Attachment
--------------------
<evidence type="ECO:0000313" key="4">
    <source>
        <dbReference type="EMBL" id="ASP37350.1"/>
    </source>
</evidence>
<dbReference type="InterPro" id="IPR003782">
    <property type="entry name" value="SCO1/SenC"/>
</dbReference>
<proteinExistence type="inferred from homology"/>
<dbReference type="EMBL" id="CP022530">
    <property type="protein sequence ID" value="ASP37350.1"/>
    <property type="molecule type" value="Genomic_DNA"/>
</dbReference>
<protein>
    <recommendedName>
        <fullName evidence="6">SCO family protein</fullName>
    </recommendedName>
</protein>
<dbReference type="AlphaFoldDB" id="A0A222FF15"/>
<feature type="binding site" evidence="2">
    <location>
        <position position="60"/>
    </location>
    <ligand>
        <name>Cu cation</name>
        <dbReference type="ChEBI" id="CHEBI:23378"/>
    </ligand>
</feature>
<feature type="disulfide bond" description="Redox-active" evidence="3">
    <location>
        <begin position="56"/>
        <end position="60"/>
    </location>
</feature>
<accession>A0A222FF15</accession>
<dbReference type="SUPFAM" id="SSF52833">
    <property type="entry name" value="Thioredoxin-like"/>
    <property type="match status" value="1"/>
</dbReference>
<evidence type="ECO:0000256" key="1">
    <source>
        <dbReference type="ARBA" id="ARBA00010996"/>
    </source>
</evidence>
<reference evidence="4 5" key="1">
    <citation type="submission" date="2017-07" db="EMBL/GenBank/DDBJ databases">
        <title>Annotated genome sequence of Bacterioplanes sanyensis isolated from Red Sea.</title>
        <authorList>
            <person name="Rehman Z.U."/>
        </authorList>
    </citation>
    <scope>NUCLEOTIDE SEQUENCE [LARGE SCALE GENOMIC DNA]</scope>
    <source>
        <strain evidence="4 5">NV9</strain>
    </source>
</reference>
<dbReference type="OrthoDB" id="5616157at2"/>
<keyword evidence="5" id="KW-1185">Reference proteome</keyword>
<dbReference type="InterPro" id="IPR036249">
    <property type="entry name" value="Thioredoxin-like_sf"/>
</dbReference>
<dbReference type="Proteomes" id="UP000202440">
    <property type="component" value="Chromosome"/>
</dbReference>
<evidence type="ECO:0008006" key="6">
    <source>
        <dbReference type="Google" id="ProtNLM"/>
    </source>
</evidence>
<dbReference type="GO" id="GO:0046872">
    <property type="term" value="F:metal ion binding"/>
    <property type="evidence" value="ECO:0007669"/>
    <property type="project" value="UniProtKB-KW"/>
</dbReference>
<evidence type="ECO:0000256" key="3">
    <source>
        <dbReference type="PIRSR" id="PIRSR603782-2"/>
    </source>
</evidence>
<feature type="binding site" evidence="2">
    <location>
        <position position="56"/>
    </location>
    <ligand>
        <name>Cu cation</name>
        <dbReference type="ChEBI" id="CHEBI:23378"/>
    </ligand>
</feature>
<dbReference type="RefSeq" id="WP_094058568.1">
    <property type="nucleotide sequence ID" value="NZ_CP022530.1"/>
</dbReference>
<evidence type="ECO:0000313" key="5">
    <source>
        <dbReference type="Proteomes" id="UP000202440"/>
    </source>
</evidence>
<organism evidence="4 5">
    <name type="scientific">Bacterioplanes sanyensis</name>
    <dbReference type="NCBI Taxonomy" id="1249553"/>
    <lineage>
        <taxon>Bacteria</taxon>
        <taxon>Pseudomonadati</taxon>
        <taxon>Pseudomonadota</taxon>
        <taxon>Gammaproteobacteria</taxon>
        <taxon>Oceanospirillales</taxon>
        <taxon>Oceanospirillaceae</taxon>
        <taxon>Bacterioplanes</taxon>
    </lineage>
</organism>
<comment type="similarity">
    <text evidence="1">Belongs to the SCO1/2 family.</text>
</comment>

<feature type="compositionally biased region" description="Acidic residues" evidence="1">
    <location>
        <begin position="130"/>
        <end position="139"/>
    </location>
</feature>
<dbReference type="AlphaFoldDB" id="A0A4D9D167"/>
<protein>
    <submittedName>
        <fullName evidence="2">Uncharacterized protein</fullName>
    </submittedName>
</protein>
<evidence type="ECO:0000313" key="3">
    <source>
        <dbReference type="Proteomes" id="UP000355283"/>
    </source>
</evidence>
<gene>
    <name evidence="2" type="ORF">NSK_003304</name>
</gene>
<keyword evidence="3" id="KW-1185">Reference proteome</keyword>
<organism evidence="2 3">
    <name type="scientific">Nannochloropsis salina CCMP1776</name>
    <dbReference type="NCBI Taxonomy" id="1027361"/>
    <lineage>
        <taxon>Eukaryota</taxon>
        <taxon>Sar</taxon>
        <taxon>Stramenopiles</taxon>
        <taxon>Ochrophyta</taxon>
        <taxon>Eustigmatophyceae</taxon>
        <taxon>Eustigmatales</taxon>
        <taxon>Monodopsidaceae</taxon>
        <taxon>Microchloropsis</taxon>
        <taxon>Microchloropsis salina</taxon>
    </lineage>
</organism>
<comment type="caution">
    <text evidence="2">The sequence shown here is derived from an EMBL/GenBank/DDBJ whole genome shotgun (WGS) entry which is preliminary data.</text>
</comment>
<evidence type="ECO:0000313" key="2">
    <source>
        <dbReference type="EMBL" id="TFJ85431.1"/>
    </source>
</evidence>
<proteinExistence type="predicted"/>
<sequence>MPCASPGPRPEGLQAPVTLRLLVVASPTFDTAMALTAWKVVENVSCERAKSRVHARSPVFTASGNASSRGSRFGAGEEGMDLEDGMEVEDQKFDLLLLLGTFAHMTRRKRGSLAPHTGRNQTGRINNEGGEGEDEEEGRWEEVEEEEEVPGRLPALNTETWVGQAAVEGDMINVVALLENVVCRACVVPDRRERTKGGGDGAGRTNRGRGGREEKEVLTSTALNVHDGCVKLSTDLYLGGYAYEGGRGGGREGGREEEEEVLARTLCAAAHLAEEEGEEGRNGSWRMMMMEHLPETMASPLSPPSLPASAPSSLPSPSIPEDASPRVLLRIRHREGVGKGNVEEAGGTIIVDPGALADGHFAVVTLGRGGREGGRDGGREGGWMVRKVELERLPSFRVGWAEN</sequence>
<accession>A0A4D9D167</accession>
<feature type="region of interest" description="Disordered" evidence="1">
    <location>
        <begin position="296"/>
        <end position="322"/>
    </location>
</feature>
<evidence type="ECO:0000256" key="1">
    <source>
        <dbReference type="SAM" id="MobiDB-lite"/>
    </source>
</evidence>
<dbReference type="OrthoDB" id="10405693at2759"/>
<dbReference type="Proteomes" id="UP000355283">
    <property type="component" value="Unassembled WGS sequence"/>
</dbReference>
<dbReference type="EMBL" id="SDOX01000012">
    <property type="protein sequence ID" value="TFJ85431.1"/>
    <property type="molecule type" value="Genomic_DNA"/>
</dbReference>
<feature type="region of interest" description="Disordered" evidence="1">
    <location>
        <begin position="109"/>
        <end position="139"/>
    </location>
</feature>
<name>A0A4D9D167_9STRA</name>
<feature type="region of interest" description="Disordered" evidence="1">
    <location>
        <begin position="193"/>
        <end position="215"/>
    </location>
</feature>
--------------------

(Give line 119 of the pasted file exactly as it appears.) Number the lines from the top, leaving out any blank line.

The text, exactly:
<dbReference type="AlphaFoldDB" id="A0A4D9D167"/>